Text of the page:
If Lauzon can set the pace, land first and cut angles on the feet, he’ll have a good chance at either timing his own takedown or forcing Iaquinta to rush an attempt of his own. In either case, Lauzon stands a good chance at finding a fight-ending submission from there.
Prediction: Lauzon by third-round submission
I like Joe Lauzon. He’s facing a younger, faster fighter once more, but I think he finds a way to win. It’s a toss-up on the feet, but if it hits the ground, Lauzon likely will have an advantage. At a mere $9,200 value, Lauzon fits the bill for a solid underdog pick.
Thales Leites vs. Tim Boetsch
Leites has looked great for the past four-plus years, winning seven straight and rejuvenating his career. In fact, he’s finished his past two UFC opponents.
Boetsch has lost three of his past five fights, and one of those wins was a close one over CB Dollaway in 2013. That said, I just like the way this matchup goes for Boetsch. He should have the power advantage on the feet with striking, as well as the wrestling edge.
Prediction: Boetsch by decision
Boetsch also gets my pick here. I think he can stay out of submission trouble against Leites, and then pound his way to a decision win. The big man has carried his strength to middleweight in recent years, and should be able to decide if the fight goes to the ground or stays on the feet. He’ll likely have an advantage in both areas. Coming in at a value of $8,000, Boetsch instantly becomes my favorite underdog pick of UFC 183.
Jordan Mein vs. Thiago Alves
I’ve got to go with the underdog here, again. Since late 2010, Mein has lost to only the best of the best in Matt Brown and Woodley. He’s also won his past two fights. So the Strikeforce veteran is a favorite for good reason.
That said, Alves still has a huge upside. The former world title challenger is back on the winning track, and this is a perfect opportunity for him to jump back into the mix at welterweight.
Prediction: Alves by decision
I’m still a big believer in Alves. So, I’m picking him to get the win over Mein. Alves still has one more run in him. "The Pitbull" didn’t look spectacular last April in his first fight since 2012, but he did win for the first time since 2011. I’m hoping all his time off in recent years means the Brazilian is healthier than he’s been in a long time. For $400 less than Mein’s $9,800 salary, Alves is an easy choice.
Miesha Tate vs. Sara McMann
This is as good a prelim fight as you’re going to get, ladies and gentlemen. Here, two of the bantamweight’s very best go to battle to determine who will move closer to another title fight.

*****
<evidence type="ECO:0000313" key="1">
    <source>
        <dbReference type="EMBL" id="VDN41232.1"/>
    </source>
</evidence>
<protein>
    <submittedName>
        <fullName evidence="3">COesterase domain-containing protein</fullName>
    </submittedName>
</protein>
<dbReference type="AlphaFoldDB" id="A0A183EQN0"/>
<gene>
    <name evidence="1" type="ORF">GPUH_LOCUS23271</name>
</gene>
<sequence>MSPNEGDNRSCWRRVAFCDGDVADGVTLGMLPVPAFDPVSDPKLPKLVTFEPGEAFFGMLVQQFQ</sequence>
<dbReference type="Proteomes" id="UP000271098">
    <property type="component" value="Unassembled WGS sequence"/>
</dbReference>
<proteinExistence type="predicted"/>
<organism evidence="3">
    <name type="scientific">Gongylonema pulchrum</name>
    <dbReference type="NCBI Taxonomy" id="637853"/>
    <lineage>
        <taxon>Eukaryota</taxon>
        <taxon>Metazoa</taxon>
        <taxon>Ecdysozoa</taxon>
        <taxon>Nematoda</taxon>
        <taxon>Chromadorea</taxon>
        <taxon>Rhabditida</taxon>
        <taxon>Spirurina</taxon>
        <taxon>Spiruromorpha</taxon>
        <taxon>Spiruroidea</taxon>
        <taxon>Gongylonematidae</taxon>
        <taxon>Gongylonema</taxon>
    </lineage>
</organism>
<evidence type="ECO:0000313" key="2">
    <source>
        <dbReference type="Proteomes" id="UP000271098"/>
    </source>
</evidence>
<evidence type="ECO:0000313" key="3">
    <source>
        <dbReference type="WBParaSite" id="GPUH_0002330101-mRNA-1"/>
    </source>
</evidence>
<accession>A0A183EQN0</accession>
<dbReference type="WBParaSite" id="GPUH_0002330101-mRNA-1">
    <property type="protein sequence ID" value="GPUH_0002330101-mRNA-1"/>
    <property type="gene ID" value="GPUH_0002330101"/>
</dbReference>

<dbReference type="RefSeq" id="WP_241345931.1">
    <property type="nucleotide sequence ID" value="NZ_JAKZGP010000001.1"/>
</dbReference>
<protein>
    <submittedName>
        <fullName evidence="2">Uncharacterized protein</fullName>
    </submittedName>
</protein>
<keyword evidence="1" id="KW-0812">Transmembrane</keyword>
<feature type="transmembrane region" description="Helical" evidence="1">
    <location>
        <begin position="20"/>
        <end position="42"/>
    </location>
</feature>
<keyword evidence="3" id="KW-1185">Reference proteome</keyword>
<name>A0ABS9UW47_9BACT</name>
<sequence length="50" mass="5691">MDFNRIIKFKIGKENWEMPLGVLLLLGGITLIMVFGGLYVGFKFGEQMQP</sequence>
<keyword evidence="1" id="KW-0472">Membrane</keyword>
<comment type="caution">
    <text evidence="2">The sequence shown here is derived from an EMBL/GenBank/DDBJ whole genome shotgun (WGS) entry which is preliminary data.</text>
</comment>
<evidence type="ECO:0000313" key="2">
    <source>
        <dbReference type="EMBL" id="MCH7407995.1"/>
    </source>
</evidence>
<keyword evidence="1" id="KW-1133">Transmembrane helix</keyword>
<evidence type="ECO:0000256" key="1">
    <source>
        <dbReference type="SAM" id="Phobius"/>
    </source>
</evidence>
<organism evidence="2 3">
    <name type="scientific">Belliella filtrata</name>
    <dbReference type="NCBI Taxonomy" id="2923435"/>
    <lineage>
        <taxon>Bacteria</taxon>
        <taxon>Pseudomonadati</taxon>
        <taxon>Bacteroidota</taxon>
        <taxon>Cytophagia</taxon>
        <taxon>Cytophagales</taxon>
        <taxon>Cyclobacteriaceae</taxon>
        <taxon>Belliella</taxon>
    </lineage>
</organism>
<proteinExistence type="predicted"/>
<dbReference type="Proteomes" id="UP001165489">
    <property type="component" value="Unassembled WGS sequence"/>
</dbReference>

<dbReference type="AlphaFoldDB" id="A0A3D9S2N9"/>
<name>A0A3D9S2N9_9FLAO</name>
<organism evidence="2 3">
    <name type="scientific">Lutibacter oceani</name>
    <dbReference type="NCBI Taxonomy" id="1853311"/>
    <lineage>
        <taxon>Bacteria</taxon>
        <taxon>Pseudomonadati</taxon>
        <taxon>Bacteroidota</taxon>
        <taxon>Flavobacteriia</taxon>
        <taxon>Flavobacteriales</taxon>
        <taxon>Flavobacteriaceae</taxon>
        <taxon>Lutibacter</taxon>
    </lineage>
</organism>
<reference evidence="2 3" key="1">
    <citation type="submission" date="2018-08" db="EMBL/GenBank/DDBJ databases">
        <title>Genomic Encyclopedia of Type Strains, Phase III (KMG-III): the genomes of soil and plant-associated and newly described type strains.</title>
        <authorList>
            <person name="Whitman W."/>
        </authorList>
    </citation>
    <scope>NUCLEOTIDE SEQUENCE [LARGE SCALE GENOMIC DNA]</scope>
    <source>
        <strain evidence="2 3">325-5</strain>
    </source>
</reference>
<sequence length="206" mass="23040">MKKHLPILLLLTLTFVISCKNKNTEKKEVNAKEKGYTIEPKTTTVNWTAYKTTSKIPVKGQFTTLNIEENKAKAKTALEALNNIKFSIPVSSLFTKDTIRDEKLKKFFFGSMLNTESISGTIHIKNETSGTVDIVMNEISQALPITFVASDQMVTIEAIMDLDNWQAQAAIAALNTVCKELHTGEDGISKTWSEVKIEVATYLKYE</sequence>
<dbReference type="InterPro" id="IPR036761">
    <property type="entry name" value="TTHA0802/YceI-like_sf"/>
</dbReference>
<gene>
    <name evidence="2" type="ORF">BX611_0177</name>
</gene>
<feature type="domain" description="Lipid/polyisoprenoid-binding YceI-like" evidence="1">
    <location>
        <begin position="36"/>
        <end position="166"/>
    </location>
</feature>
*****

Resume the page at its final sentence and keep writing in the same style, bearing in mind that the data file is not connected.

In the end, we see this fight as two wrestling-based fighters, so we give the advantage to the higher-level wrestler, former Olympian McMann.
Prediction: McMann by decision
Ed Herman vs. Derek Brunson
Herman has looked solid recently, even during tough losses. However, Brunson has been a bit better, other than a tough loss to Yoel Romero at the top of 2014.
Prediction: Brunson by decision
Ian McCall vs. John Lineker
This is yet another matchup between top division contenders on the stacked UFC 183 card. McCall and Lineker are not only both close to world title shots, but they also don’t like one another after a bunch of trash talk.
Tough call, but I like McCall in a barnburner against Lineker, who struggles with his weight at the 125-pound division.
Prediction: McCall by decision
Rafael Natal vs. Tom Watson
Both middleweights rebounded a bit in their most recent fights. Watson always hangs tough, but if Natal comes in shape, his ground advantage should serve him well.
Prediction: Natal by third-round submission
Diego Brandao vs. Jimy Hettes
Both featherweights have had rough runs of late. Brandao should come out with a head of steam, but we think Hettes will have the composure to handle himself.
Prediction: Hettes by third-round submission
Richardson Moreira vs. Ildemar Alcantara
Both men need wins badly, and this could be a close one. However, "Rick Monstro" holds an advantage on the ground, and that area will win the day for him.
Prediction: Moreira by second-round submission
Thiago Santos vs. Andy Enz
Enz has been competitive in his UFC fights but has yet to pick up a win in the promotion. Santos needs a win as well but has shown power at middleweight, so I think he’s capable of doing the same at welterweight.
Prediction: Santos by decision